- excessive excitement or enthusiasm; craze: The country has a mania for soccer.
- Psychiatry. manic disorder.
Origin of mania
- an ancient Roman goddess of the dead.
- a combining form of mania (megalomania); extended to mean “enthusiasm, often of an extreme and transient nature,” for that specified by the initial element (bibliomania).
Examples from the Web for mania
Hours after these reports, one of which I published, the mania was in full swing.Ebola Panic Is Worse Than the Disease
October 9, 2014
If you want to predict trends in America, whether in politics or products, World Cup mania should serve as a wake-up call.Ann Coulter Doesn’t Get the Real Reasons Behind America’s World Cup Mania
Kristen Soltis Anderson
July 1, 2014
The more important smell test is one of tone: that cocktail of cleverness, warmth, and mania that marked the Henson years.Bad Jokes and Silent Kids: How You Know Something Is Very Wrong With Muppets Most Wanted
March 28, 2014
With billions in sales, crashed online servers, and a bestselling soundtrack, ‘Grand Theft Auto V’ mania is upon us.The ‘Grand Theft Auto’ Phenomenon: Billions in Sales, Crashed Servers, and a Flashy Concert
October 2, 2013
The debt ceiling is approaching, and Washington is in the grips of another round of mania.Oh Look, There Goes the Deficit
September 14, 2013
Not only that, but you have a mania for insisting that other men drink with you.Ruggles of Red Gap
Harry Leon Wilson
I have a mania, by no means always gratified,––to be out of doors.A Breath of Prairie and other stories
People ceased paying attention to it, it was a mania of his so he had declared.L'Assommoir
But her own devotion increased until it at last became a mania.Doctor Pascal
He was an enthusiastic cyclist, and speed was a mania with him.The Age of Invention
- a mental disorder characterized by great excitement and occasionally violent behaviourSee also manic-depressive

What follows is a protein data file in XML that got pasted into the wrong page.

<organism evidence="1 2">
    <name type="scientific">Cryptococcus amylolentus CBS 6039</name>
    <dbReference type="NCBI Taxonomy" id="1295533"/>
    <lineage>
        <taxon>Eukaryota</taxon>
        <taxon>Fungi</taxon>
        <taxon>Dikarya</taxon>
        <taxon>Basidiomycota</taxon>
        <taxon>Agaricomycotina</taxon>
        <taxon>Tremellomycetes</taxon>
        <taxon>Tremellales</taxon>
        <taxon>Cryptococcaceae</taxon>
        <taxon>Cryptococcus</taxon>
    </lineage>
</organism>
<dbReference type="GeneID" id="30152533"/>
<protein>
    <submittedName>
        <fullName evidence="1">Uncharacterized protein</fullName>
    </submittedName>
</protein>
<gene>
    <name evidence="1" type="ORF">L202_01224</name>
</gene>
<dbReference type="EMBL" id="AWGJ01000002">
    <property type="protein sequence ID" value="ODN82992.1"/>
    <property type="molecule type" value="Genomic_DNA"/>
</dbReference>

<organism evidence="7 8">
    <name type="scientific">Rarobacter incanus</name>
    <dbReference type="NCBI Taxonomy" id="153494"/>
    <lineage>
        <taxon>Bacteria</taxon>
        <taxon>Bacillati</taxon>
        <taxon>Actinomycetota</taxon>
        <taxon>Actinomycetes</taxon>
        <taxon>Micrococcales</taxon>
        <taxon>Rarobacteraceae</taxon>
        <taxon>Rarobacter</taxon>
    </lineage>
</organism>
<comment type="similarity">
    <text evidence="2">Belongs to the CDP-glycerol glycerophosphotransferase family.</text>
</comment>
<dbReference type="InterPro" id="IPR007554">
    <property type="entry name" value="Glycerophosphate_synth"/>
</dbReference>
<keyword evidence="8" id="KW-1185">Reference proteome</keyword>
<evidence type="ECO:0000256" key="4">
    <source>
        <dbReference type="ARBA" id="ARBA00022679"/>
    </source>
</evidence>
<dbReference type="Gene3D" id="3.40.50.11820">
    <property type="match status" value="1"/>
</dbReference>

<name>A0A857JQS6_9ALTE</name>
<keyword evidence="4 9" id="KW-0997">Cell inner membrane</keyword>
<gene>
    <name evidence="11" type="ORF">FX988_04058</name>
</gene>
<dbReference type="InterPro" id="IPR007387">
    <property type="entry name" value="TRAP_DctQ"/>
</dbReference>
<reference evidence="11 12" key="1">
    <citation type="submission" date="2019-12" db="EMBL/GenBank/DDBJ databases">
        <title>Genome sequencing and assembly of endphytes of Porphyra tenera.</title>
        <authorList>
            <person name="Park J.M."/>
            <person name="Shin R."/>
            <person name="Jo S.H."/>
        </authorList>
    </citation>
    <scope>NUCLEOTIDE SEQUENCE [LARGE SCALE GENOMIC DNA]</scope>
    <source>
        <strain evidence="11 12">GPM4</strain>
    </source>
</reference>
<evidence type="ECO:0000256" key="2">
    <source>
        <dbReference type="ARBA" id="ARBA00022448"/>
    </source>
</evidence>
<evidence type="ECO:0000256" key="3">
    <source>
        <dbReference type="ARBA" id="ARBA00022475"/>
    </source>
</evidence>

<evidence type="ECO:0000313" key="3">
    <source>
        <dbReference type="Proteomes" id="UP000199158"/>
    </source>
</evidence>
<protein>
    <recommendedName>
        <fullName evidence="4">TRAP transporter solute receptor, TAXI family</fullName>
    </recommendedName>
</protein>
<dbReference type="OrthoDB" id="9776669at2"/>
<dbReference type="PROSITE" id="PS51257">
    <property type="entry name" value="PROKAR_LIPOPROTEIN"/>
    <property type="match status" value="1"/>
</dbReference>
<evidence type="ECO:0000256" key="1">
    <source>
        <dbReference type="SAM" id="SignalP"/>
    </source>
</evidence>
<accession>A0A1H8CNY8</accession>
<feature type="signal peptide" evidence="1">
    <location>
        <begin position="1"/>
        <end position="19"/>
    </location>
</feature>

- an obsessional enthusiasm or partialitya mania for mushrooms
- indicating extreme desire or pleasure of a specified kind or an abnormal excitement aroused by somethingkleptomania; nymphomania; pyromania
Word Origin and History for mania
late 14c., "mental derangement characterized by excitement and delusion," from Late Latin mania "insanity, madness," from Greek mania "madness, frenzy; enthusiasm, inspired frenzy; mad passion, fury," related to mainesthai "to rage, go mad," mantis "seer," menos "passion, spirit," all from PIE *men- "to think, to have one's mind aroused, rage, be furious" (see mind (n.)). Sense of "fad, craze" is 1680s, from French manie in this sense. Sometimes nativized in Middle English as manye. Used since 1500s (in imitation of Greek) as the second element in compounds expressing particular types of madness (cf. nymphomania, 1775; kleptomania, 1830; megalomania, 1890).
- A manifestation of bipolar disorder characterized by profuse and rapidly changing ideas, exaggerated gaiety, and excessive physical activity.
- An abnormal compulsion or an extreme love for:pyromania.
Violent, abnormal, or impulsive behavior. In psychological terms, mania is wild activity associated with manic depression.